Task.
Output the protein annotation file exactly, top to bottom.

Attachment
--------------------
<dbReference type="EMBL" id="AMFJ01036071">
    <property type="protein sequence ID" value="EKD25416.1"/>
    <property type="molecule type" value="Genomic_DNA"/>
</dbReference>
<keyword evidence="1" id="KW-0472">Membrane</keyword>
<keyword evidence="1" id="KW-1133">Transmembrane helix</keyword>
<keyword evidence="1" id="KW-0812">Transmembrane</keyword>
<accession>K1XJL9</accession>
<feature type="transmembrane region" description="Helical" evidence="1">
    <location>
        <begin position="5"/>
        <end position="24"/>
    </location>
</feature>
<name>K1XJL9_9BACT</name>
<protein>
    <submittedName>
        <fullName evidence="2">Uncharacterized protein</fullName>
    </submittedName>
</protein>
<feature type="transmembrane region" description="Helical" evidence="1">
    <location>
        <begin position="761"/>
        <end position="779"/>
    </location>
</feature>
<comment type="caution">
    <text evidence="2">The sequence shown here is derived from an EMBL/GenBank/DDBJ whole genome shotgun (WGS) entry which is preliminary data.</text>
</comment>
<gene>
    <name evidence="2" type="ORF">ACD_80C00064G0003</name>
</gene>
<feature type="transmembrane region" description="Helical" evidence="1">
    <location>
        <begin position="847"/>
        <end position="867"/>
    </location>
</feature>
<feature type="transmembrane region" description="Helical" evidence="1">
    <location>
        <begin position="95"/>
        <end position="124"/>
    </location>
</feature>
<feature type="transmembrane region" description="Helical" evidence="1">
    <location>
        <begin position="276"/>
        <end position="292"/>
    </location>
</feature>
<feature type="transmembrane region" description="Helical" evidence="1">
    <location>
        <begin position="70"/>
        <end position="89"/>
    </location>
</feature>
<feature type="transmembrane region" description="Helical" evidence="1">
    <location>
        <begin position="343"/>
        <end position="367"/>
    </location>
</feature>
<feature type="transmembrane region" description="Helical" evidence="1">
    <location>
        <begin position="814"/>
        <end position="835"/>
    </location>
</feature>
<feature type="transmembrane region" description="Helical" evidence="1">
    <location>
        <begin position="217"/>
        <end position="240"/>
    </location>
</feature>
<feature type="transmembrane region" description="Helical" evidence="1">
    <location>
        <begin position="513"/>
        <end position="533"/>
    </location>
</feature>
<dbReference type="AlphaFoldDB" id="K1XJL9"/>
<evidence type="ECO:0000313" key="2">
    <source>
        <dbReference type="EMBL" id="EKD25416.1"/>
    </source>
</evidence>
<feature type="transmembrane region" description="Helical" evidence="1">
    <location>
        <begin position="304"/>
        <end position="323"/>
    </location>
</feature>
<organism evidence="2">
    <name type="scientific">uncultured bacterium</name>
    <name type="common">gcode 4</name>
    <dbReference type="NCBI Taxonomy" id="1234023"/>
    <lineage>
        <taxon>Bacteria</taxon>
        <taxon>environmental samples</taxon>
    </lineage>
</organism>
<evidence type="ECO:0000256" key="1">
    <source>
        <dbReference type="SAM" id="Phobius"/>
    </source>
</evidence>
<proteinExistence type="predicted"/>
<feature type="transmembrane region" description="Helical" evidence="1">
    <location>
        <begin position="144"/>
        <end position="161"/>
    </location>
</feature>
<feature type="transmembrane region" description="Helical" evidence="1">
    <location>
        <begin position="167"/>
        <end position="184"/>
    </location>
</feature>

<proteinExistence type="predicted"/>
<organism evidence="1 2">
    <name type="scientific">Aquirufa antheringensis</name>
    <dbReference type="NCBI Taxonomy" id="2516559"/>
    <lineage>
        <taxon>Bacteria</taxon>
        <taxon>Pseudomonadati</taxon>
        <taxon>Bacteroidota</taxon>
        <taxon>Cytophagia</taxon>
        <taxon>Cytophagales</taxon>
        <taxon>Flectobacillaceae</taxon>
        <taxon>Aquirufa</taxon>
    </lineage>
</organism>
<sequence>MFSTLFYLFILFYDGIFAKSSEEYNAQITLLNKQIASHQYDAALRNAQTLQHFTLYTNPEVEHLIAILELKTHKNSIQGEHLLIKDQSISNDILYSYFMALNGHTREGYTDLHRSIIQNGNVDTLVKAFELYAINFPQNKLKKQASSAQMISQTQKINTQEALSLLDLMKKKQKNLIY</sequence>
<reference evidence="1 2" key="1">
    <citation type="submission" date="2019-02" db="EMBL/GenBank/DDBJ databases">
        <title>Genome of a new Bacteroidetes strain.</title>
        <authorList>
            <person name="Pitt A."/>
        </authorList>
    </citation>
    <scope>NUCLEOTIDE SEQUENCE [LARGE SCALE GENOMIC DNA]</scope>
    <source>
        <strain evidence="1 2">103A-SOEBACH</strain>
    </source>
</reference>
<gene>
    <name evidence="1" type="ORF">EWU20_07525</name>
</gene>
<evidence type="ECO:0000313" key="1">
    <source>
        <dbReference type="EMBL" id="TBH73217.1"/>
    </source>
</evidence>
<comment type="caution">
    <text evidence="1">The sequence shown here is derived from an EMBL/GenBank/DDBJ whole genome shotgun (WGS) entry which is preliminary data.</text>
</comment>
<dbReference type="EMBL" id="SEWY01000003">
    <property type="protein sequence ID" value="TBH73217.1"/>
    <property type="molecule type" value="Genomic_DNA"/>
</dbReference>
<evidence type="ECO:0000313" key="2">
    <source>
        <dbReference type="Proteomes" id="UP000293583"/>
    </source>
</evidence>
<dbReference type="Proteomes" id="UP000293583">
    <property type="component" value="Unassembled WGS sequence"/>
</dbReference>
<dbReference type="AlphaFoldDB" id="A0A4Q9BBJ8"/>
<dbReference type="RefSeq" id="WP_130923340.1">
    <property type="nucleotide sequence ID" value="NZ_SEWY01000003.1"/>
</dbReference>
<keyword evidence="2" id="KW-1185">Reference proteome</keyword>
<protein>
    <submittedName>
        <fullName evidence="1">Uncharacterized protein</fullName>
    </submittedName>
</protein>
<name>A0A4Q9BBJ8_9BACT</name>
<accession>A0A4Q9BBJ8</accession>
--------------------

<dbReference type="EMBL" id="AMFJ01036071">
    <property type="protein sequence ID" value="EKD25416.1"/>
    <property type="molecule type" value="Genomic_DNA"/>
</dbReference>
<keyword evidence="1" id="KW-0472">Membrane</keyword>
<keyword evidence="1" id="KW-1133">Transmembrane helix</keyword>
<keyword evidence="1" id="KW-0812">Transmembrane</keyword>
<accession>K1XJL9</accession>
<feature type="transmembrane region" description="Helical" evidence="1">
    <location>
        <begin position="5"/>
        <end position="24"/>
    </location>
</feature>
<name>K1XJL9_9BACT</name>
<protein>
    <submittedName>
        <fullName evidence="2">Uncharacterized protein</fullName>
    </submittedName>
</protein>
<feature type="transmembrane region" description="Helical" evidence="1">
    <location>
        <begin position="761"/>
        <end position="779"/>
    </location>
</feature>
<comment type="caution">
    <text evidence="2">The sequence shown here is derived from an EMBL/GenBank/DDBJ whole genome shotgun (WGS) entry which is preliminary data.</text>
</comment>
<gene>
    <name evidence="2" type="ORF">ACD_80C00064G0003</name>
</gene>
<feature type="transmembrane region" description="Helical" evidence="1">
    <location>
        <begin position="847"/>
        <end position="867"/>
    </location>
</feature>
<feature type="transmembrane region" description="Helical" evidence="1">
    <location>
        <begin position="95"/>
        <end position="124"/>
    </location>
</feature>
<feature type="transmembrane region" description="Helical" evidence="1">
    <location>
        <begin position="276"/>
        <end position="292"/>
    </location>
</feature>
<feature type="transmembrane region" description="Helical" evidence="1">
    <location>
        <begin position="70"/>
        <end position="89"/>
    </location>
</feature>
<feature type="transmembrane region" description="Helical" evidence="1">
    <location>
        <begin position="343"/>
        <end position="367"/>
    </location>
</feature>
<feature type="transmembrane region" description="Helical" evidence="1">
    <location>
        <begin position="814"/>
        <end position="835"/>
    </location>
</feature>
<feature type="transmembrane region" description="Helical" evidence="1">
    <location>
        <begin position="217"/>
        <end position="240"/>
    </location>
</feature>
<feature type="transmembrane region" description="Helical" evidence="1">
    <location>
        <begin position="513"/>
        <end position="533"/>
    </location>
</feature>
<dbReference type="AlphaFoldDB" id="K1XJL9"/>
<evidence type="ECO:0000313" key="2">
    <source>
        <dbReference type="EMBL" id="EKD25416.1"/>
    </source>
</evidence>
<feature type="transmembrane region" description="Helical" evidence="1">
    <location>
        <begin position="304"/>
        <end position="323"/>
    </location>
</feature>
<organism evidence="2">
    <name type="scientific">uncultured bacterium</name>
    <name type="common">gcode 4</name>
    <dbReference type="NCBI Taxonomy" id="1234023"/>
    <lineage>
        <taxon>Bacteria</taxon>
        <taxon>environmental samples</taxon>
    </lineage>
</organism>
<evidence type="ECO:0000256" key="1">
    <source>
        <dbReference type="SAM" id="Phobius"/>
    </source>
</evidence>
<proteinExistence type="predicted"/>
<feature type="transmembrane region" description="Helical" evidence="1">
    <location>
        <begin position="144"/>
        <end position="161"/>
    </location>
</feature>
<feature type="transmembrane region" description="Helical" evidence="1">
    <location>
        <begin position="167"/>
        <end position="184"/>
    </location>
</feature>

<proteinExistence type="predicted"/>
<organism evidence="1 2">
    <name type="scientific">Aquirufa antheringensis</name>
    <dbReference type="NCBI Taxonomy" id="2516559"/>
    <lineage>
        <taxon>Bacteria</taxon>
        <taxon>Pseudomonadati</taxon>
        <taxon>Bacteroidota</taxon>
        <taxon>Cytophagia</taxon>
        <taxon>Cytophagales</taxon>
        <taxon>Flectobacillaceae</taxon>
        <taxon>Aquirufa</taxon>
    </lineage>
</organism>
<sequence>MFSTLFYLFILFYDGIFAKSSEEYNAQITLLNKQIASHQYDAALRNAQTLQHFTLYTNPEVEHLIAILELKTHKNSIQGEHLLIKDQSISNDILYSYFMALNGHTREGYTDLHRSIIQNGNVDTLVKAFELYAINFPQNKLKKQASSAQMISQTQKINTQEALSLLDLMKKKQKNLIY</sequence>
<reference evidence="1 2" key="1">
    <citation type="submission" date="2019-02" db="EMBL/GenBank/DDBJ databases">
        <title>Genome of a new Bacteroidetes strain.</title>
        <authorList>
            <person name="Pitt A."/>
        </authorList>
    </citation>
    <scope>NUCLEOTIDE SEQUENCE [LARGE SCALE GENOMIC DNA]</scope>
    <source>
        <strain evidence="1 2">103A-SOEBACH</strain>
    </source>
</reference>
<gene>
    <name evidence="1" type="ORF">EWU20_07525</name>
</gene>
<evidence type="ECO:0000313" key="1">
    <source>
        <dbReference type="EMBL" id="TBH73217.1"/>
    </source>
</evidence>
<comment type="caution">
    <text evidence="1">The sequence shown here is derived from an EMBL/GenBank/DDBJ whole genome shotgun (WGS) entry which is preliminary data.</text>
</comment>
<dbReference type="EMBL" id="SEWY01000003">
    <property type="protein sequence ID" value="TBH73217.1"/>
    <property type="molecule type" value="Genomic_DNA"/>
</dbReference>
<evidence type="ECO:0000313" key="2">
    <source>
        <dbReference type="Proteomes" id="UP000293583"/>
    </source>
</evidence>
<dbReference type="Proteomes" id="UP000293583">
    <property type="component" value="Unassembled WGS sequence"/>
</dbReference>
<dbReference type="AlphaFoldDB" id="A0A4Q9BBJ8"/>
<dbReference type="RefSeq" id="WP_130923340.1">
    <property type="nucleotide sequence ID" value="NZ_SEWY01000003.1"/>
</dbReference>
<keyword evidence="2" id="KW-1185">Reference proteome</keyword>
<protein>
    <submittedName>
        <fullName evidence="1">Uncharacterized protein</fullName>
    </submittedName>
</protein>
<name>A0A4Q9BBJ8_9BACT</name>
<accession>A0A4Q9BBJ8</accession>